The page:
Tuned into a pretty interesting, if not depressing, Facebook Live session on Wednesday. Seems the at-least-slow progress in paid parental leave we’ve been writing about here on HRE Daily and on our HREOnline™ website isn’t as promising as some think.
At least that’s according to the Society for Human Resource Management, which released during the session its National Study of Employers — a self-described “comprehensive look at employer practices, policies, programs and benefits that address the personal and family needs of employees.” (Here’s the press release for those of you who don’t have the time for an entire study right now.)
Ellen Galinsky, president and co-founder of the Families and Work Institute, talked during the session about the study’s key findings — namely that, despite reports from well-known companies (such as Netflix, Amazon, Microsoft, Johnson & Johnson and Ernst & Young — see our own posts linked above) announcing their expansions of paid-parental-leave benefits, the average amount of caregiving and parental leave provided by U.S. employers has not changed significantly since 2012.
Specifically, over the past 11 years, the number of organizations offering at least some replacement pay for women on maternity leave has increased from 46 percent to 58 percent. But the study also found that, among employers offering any replacement pay, the percentage offering full pay has continued to decline, from 17 percent in 2005 to 10 percent in 2016.
In fact, of all employers with 50 or more employees, only 6 percent offer full pay. In addition, daily flexibility, the kind needed for emergencies, has gone down actually, from 87 percent in 2012 to 81 percent in 2016, a statistic Galinsky called “critical.” She added:
“The fact that that kind of flexibility has gone down is a critical [and alarming] finding.”
According to Galinsky, HR has a major role in turning this around. As she put it during the session:
“Flexibility is now the norm. HR should be thinking this way. It used to be, ‘Should or shouldn’t we provide flexibility?’ Now it’s a given that we should.”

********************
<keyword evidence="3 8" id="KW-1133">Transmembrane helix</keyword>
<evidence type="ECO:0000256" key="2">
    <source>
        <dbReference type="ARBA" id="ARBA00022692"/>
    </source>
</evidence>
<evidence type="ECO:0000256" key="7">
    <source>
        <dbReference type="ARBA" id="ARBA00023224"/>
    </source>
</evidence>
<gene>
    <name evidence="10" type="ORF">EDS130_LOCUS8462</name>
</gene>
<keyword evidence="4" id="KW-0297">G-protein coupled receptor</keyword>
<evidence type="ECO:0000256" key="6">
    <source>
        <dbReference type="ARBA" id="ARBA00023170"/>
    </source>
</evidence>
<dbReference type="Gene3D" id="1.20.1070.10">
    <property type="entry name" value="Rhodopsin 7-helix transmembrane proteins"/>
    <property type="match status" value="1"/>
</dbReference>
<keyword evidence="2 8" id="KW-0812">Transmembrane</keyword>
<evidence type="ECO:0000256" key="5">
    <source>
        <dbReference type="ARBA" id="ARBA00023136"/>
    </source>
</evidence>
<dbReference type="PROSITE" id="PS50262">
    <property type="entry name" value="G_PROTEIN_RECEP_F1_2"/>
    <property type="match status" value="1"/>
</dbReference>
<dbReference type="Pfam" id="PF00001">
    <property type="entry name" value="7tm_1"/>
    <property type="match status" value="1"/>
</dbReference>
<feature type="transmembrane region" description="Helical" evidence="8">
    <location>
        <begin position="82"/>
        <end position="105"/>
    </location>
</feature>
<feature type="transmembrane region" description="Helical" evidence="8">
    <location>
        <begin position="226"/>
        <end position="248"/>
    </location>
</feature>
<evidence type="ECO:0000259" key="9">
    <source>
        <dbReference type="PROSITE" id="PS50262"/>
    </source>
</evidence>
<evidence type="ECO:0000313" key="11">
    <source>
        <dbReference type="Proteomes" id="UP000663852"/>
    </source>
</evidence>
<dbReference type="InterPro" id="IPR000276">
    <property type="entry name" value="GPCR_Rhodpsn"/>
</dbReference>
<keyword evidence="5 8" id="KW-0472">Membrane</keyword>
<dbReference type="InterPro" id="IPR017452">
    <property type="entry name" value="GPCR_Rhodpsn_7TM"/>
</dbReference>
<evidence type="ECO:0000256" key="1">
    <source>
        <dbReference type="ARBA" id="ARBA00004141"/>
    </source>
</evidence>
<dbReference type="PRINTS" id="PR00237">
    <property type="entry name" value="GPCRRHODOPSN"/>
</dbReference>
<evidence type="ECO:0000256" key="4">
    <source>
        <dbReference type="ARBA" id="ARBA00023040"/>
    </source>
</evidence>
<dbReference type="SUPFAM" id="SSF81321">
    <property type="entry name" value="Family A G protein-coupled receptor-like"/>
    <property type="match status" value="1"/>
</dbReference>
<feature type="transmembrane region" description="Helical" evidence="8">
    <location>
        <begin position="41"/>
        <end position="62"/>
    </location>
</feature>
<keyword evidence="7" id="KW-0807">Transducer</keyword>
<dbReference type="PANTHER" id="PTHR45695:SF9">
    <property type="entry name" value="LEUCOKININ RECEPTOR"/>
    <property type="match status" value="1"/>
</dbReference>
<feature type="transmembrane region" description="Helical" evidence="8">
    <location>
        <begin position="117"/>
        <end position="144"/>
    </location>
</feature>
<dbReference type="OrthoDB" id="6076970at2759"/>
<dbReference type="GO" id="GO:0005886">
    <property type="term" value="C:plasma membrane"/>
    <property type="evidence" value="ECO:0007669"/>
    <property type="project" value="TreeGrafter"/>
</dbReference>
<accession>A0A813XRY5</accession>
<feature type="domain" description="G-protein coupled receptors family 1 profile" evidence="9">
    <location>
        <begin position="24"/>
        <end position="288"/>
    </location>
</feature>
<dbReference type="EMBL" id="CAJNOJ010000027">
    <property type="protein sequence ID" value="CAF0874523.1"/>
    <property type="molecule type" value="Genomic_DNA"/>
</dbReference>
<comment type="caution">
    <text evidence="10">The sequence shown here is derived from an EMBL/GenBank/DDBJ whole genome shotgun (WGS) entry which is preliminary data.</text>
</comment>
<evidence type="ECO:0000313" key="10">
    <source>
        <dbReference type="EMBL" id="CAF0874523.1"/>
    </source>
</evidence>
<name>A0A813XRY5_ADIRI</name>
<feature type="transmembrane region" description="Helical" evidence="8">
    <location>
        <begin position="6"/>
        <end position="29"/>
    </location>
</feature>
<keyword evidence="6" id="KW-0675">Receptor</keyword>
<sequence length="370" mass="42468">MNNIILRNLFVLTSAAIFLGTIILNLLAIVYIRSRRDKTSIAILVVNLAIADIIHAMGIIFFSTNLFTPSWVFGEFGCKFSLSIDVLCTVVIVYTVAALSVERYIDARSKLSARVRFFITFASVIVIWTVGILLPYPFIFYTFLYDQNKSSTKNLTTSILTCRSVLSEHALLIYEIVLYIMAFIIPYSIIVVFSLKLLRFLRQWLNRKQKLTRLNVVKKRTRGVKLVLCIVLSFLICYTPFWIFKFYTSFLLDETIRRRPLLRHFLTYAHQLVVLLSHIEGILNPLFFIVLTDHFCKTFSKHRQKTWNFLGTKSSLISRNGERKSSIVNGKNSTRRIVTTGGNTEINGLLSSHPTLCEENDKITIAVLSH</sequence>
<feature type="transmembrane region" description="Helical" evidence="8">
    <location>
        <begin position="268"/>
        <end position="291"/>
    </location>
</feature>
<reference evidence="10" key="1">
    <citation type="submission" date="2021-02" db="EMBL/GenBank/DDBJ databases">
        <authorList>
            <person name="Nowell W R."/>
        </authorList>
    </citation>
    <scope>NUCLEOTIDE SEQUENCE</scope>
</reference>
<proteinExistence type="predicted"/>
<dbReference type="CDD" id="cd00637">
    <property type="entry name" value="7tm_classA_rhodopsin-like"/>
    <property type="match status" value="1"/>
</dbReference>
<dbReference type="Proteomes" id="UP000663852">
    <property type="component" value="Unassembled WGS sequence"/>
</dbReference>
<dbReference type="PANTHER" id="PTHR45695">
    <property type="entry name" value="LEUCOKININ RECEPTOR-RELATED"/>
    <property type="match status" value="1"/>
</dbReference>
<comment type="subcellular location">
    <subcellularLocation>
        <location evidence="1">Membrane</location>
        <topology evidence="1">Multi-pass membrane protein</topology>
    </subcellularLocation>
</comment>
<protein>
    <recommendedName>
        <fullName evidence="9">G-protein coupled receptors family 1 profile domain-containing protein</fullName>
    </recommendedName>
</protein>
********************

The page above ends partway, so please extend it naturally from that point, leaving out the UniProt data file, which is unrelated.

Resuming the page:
Unfortunately, she said, HR needs to do a better job of telling workers what is offered at their organizations. The study found only 23 percent of companies making a real effort to communicate the programs they have.
Here are some other key findings:
Small employers (50 to 99 employees) were more likely than large employers (1,000 or more employees) to offer all or most employees 1) traditional flextime, the ability to periodically change start and stop times (36 percent versus 17 percent), 2) control over when to take breaks (63 percent versus 47 percent) and 3) time off during the workday to attend to important family or personal needs without loss of pay (51 percent versus 33 percent).
Growth of workplace flexibility has been stable over the past four years. Out of 18 forms of flexibility studied, there were only four changes:
- An increase in employers that offer telework, allowing employees to work at least some of their paid hours at home on a regular basis (40 percent in 2016 versus 33 percent in 2012).
- An increase in employers that allow employees to return to work gradually after childbirth or adoption (81 percent in 2016 versus 73 percent in 2012).
- An increase in organizations that allow employees to receive special consideration after a career break for personal/family responsibilities (28 percent in 2016 versus 21 percent in 2012).
- A decrease in organizations that allow employees to take time off during the workday to attend to important family or personal needs without loss of pay (81 percent in 2016 versus 87 percent in 2012).
In Galinsky’s words:
“Whether high-profile companies offering paid [parental] leave are out of step with the majority of employers or leading the way remains to be seen. Given our findings that 78 percent of employers reported difficulty in recruiting employees for highly skilled jobs and 38 percent reported difficulty in recruiting for entry-level, hourly jobs, these high-profile companies could be leading the way in the strategic use of leave benefits.”
And, apparently, that’s not happening. Not yet anyway.